I’ve had all I can take of your noisy ego-music.
When was the last time you sang to me?
Do you know what I want?
I want justice – oceans of it.
I want fairness – rivers of it.
That’s what I want. That’s all I want.”
The next series of posts are essentially draft entries in the soon to be published book “All Backswing” which I am aiming for launch at the end of June 2016.
All Backswing will feature 100 chapters to talk about a manifesto for change by examining the motivation for what eventually became the 10 City Bridge Run, commentary about the journey itself, and importantly lessons learnt as it relates to undertaking epic endeavours that seek to make a difference.
Your feedback counts. Please edit, share, comment, or illustrate in any way you know best.
The book is being written for you. If you like something, please let me know. If you have questions, please ask me. If you think I am off the path, tell me. Your feedback is like oxygen to me. Thank you in advance.
It’s been a while, in fact too long.
I’m not sure I posted since December around the time I completed an art work that was on display at the local art gallery. The work titled “All Greatness Stands Firm In The Storm” was part of an exhibition themed “Turning Point”.
This art work featured my interpretation of the naval signal flag for “I require assistance (non-distress)”. This flag is identified by a red diagonal cross over a white background. The point of the work was that through the painting and exhibition of this canvas, I was signalling my acceptance that I could not do this journey on my own. It was an admission that I need help.
I need help. Three words that are easy to write, but difficult for me to express. As a statement, it is fine. As a request, it is as though I even need help to ask for help. I think that qualifies me for the category of lost causes and basket cases…
More on that painting later. Not in this post, but later. Here, I want to talk about what I have been doing in this past few months, and update you about this project: the 10 City Bridge Run.
So firstly, what have I been doing? I have been taking stock of a few things, as if I needed to allow the momentum of the previous journey to reach its culmination and come to a halt along that trajectory before riding the fresh movement towards the the next steps. That sounds like complete claptrap, and if that is what you are thinking then you are probably mostly right. Those who know me best would sense my idiosyncratic avoidance.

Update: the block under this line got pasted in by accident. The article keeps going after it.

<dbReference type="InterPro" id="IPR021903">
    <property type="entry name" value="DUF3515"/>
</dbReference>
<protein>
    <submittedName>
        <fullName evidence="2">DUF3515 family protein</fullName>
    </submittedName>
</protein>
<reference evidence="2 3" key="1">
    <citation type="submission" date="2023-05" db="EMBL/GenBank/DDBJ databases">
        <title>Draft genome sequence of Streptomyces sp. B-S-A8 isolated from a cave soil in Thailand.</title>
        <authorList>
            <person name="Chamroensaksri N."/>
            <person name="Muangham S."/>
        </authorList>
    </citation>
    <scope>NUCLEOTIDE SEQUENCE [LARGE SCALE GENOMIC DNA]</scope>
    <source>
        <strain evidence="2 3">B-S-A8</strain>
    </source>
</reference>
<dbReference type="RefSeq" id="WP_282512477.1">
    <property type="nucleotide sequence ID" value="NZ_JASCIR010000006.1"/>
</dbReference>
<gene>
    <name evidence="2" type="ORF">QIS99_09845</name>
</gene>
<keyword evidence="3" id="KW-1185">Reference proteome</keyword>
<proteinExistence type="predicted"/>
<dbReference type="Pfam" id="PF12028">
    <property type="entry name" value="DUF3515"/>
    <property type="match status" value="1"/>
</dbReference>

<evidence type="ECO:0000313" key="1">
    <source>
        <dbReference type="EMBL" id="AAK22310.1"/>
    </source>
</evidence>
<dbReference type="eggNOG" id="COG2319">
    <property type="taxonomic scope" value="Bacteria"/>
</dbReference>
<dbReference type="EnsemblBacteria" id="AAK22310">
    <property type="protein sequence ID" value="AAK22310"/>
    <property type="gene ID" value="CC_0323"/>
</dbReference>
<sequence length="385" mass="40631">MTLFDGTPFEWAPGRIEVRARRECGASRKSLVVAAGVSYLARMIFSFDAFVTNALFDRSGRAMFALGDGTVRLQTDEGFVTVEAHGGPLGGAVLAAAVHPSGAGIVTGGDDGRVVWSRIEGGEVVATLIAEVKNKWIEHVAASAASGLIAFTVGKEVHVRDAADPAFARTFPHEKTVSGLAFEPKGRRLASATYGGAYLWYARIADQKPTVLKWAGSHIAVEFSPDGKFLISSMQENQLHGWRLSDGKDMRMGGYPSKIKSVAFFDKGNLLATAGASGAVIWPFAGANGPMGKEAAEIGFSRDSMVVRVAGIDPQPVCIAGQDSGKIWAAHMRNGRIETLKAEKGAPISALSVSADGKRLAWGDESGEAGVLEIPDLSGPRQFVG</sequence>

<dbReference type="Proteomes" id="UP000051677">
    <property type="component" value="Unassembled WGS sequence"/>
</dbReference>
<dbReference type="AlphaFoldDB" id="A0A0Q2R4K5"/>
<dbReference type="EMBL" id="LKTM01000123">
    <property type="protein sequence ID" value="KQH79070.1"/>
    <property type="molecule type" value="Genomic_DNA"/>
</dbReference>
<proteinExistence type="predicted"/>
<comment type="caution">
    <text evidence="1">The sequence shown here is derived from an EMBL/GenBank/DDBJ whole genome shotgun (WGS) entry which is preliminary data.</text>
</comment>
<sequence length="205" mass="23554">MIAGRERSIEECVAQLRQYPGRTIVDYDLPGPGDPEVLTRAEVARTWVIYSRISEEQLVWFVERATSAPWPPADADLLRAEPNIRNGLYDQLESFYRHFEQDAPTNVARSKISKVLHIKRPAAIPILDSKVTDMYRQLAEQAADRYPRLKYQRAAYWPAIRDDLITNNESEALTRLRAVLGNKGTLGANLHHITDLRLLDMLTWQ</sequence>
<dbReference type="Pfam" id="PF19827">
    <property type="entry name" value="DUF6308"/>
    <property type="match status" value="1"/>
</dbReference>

So why avoidance? Why didn’t I hoist the painting on this blog? What was holding me back?
All good questions, and to be honest I don’t have a satisfactory answer. I do know, deep down. There has been some make and mend needed. But epic questions are epic because they are inherently hard. If there was no struggle, it wouldn’t be worth writing about. Hiding from difficulty is I think a fairly common experience among humans. I’m guessing that you might have done this too at some point in time. If that is the case, then maybe you can relate to what it is I am trying to describe here.
The painting is still here. It is sitting in my living room, and as I promised I will write about that soon, but not right now.
I want to tell you what else I have been doing in relation to this journey.
If you have been following this blog in the past, you might remember that I was going to describe this past journey with 100 photographs. It became an overwhelming aspiration, and clearly that has not yet happened. In fact, that tapestry of 100 photographs ended up becoming the simply expression of the artwork featuring the naval signal flag for “I require assistance” which I mentioned above.
And so what happened to the 100 photographs? Well, those have taken the form of a book I am writing that reflects on what I have learnt from this journey to date. I am probably about half-way through, and I am keen to finish the book before the end of May, which is possible to do. The book features 100 chapters that outline the motivation for what became the 10 City Bridge Run, a commentary of the journey itself, and a third part which examines some of the lessons I have learnt about seeking to do something in order to make a difference.
I was going to wait until it was complete before I started sharing this writing, but I now realise that in the spirit of the collaborative process, that it is much better to put some of what I have written out there here for you to read as I set about this task. I welcome you to read, comment, correct, share, add to, and even help illustrate with you own examples or art.
My aim in sharing this book here is to write with more gusto, knowing that some people are reading. I am writing it for you, not essentially for me. I would like to have this book finalised and published, ready for launch at the end of June. I think that is ambitious, but achievable.
And secondly, what has become of the 10 City Bridge Run? Let me again first express my thanks to everyone who has supported this journey. None of this was possible without your help. Thank you.
At the beginning of 2015, I completed the running journey for the 10 City Bridge Run. I have yet to publish the book “Life Bridge” which I owe all of the supporters. And I am less than satisfied that I have been successful in convening the conversation to address the question: “how might we use our networks to deliver on the promise to improve child survival?” That conversation was the point of the whole endeavour. I see the journey as still a work in progress, even if that means it is long overdue.
So what comes next? This book I am writing turns out to be necessary for me to complete in order to allow the other things to happen. It is a big undertaking, and I believe it is worthwhile. Thanks for giving me this space to explore this territory.
Without linking this to a timeline, the book “Life Bridge” will be completed this year and distributed to all the supporters. I also see a renewed effort taking place to pick up this conversation about child survival, again using running as a stunt to draw attention to what needs to unfold. At this point in time, that is all I want to say about what is ahead. The only other point is to say that the journey continues, and that it could not have been possible without your help.
I need your help. That is both a statement and a request.
Thank you. Let’s get to work.